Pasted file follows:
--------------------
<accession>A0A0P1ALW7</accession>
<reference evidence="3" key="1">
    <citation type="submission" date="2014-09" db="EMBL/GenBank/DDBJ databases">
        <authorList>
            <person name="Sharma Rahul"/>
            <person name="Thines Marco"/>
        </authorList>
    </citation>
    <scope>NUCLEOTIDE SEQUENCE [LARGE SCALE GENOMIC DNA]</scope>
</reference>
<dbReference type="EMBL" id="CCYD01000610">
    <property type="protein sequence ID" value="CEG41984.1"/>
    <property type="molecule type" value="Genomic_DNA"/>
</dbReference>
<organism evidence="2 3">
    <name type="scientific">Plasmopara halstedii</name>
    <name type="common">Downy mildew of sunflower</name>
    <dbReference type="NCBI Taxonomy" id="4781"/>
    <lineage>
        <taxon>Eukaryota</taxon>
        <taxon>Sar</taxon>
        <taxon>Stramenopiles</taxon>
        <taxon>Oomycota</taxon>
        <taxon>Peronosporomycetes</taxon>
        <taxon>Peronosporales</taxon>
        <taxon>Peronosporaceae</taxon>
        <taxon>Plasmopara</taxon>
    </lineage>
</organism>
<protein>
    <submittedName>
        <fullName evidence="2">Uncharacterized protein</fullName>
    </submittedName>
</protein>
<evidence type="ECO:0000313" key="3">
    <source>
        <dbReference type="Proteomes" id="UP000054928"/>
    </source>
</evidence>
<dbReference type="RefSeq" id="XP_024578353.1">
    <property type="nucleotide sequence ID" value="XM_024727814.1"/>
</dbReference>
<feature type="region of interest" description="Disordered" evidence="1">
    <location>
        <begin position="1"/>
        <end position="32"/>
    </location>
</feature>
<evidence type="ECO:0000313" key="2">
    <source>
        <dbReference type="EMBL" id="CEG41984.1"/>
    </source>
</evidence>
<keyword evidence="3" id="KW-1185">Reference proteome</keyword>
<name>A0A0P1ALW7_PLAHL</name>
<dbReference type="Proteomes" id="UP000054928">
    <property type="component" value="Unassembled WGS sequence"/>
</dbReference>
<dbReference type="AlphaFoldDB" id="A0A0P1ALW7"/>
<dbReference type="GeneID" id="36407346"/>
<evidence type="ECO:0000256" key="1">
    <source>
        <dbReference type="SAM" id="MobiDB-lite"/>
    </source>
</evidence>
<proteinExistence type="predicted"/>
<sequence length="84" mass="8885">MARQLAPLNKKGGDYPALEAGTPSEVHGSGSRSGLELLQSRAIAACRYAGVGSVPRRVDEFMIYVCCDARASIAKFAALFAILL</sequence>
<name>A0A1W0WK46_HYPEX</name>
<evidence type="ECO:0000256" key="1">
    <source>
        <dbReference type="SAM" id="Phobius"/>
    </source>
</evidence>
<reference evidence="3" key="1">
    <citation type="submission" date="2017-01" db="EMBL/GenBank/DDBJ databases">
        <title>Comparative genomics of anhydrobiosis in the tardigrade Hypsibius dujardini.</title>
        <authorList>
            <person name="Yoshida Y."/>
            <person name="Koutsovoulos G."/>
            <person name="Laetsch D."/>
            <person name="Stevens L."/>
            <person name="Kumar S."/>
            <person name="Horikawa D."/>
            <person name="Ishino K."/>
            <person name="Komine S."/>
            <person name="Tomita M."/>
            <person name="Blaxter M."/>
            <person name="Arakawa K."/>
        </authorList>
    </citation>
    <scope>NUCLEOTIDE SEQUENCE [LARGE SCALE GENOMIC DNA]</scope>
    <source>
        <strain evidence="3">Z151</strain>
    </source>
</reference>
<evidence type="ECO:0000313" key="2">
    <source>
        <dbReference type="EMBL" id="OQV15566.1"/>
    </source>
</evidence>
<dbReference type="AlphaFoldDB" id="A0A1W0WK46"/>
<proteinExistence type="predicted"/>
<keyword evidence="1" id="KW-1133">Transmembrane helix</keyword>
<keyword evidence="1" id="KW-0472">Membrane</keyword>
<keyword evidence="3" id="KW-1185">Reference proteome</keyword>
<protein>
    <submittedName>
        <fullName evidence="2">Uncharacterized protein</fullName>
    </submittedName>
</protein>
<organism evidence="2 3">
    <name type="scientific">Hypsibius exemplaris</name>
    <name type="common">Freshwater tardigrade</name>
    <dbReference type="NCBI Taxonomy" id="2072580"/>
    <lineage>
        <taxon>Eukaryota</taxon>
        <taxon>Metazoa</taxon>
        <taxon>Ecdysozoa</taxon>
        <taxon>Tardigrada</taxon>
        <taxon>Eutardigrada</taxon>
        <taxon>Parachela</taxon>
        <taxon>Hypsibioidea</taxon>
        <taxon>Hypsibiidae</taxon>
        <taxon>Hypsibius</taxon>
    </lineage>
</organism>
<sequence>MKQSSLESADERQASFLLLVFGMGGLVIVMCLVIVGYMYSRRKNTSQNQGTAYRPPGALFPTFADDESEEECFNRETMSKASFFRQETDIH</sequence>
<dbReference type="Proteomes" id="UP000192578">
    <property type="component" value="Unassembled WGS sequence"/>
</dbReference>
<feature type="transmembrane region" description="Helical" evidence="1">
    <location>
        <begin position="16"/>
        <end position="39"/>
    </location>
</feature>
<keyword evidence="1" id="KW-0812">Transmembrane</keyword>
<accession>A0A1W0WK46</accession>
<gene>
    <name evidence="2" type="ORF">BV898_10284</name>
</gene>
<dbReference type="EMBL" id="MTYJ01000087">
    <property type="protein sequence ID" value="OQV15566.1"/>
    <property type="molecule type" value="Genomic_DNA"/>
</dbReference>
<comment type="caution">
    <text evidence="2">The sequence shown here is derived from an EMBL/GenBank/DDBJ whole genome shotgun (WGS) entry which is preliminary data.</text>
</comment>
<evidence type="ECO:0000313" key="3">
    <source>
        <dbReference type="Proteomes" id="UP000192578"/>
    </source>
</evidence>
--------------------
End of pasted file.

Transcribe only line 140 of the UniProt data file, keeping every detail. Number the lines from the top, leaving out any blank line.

    <name evidence="2" type="ORF">BV898_10284</name>